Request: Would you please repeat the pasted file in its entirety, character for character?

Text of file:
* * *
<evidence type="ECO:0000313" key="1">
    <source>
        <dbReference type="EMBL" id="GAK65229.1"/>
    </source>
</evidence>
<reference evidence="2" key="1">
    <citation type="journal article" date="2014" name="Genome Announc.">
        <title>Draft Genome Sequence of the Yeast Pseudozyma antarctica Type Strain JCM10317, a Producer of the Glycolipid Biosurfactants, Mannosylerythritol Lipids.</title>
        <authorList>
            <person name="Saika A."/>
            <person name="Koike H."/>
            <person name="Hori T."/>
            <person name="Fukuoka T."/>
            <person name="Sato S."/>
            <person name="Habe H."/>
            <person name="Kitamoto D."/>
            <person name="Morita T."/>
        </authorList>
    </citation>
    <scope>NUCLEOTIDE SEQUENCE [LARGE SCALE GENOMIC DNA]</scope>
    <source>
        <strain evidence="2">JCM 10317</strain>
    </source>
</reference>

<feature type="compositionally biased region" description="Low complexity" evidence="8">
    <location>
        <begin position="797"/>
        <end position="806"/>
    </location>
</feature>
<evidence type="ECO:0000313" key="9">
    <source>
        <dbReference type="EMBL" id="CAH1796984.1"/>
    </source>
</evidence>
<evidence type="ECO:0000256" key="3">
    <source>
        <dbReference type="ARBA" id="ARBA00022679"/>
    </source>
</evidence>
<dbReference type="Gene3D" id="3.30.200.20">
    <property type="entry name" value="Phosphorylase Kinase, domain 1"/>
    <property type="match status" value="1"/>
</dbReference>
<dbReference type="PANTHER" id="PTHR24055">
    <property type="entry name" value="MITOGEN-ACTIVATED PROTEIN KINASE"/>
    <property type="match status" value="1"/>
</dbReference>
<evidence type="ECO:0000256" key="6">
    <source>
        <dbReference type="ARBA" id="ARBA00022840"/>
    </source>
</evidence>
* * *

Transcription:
<evidence type="ECO:0000313" key="1">
    <source>
        <dbReference type="EMBL" id="GAK65229.1"/>
    </source>
</evidence>
<reference evidence="2" key="1">
    <citation type="journal article" date="2014" name="Genome Announc.">
        <title>Draft Genome Sequence of the Yeast Pseudozyma antarctica Type Strain JCM10317, a Producer of the Glycolipid Biosurfactants, Mannosylerythritol Lipids.</title>
        <authorList>
            <person name="Saika A."/>
            <person name="Koike H."/>
            <person name="Hori T."/>
            <person name="Fukuoka T."/>
            <person name="Sato S."/>
            <person name="Habe H."/>
            <person name="Kitamoto D."/>
            <person name="Morita T."/>
        </authorList>
    </citation>
    <scope>NUCLEOTIDE SEQUENCE [LARGE SCALE GENOMIC DNA]</scope>
    <source>
        <strain evidence="2">JCM 10317</strain>
    </source>
</reference>

<feature type="compositionally biased region" description="Low complexity" evidence="8">
    <location>
        <begin position="797"/>
        <end position="806"/>
    </location>
</feature>
<evidence type="ECO:0000313" key="9">
    <source>
        <dbReference type="EMBL" id="CAH1796984.1"/>
    </source>
</evidence>
<evidence type="ECO:0000256" key="3">
    <source>
        <dbReference type="ARBA" id="ARBA00022679"/>
    </source>
</evidence>
<dbReference type="Gene3D" id="3.30.200.20">
    <property type="entry name" value="Phosphorylase Kinase, domain 1"/>
    <property type="match status" value="1"/>
</dbReference>
<dbReference type="PANTHER" id="PTHR24055">
    <property type="entry name" value="MITOGEN-ACTIVATED PROTEIN KINASE"/>
    <property type="match status" value="1"/>
</dbReference>
<evidence type="ECO:0000256" key="6">
    <source>
        <dbReference type="ARBA" id="ARBA00022840"/>
    </source>
</evidence>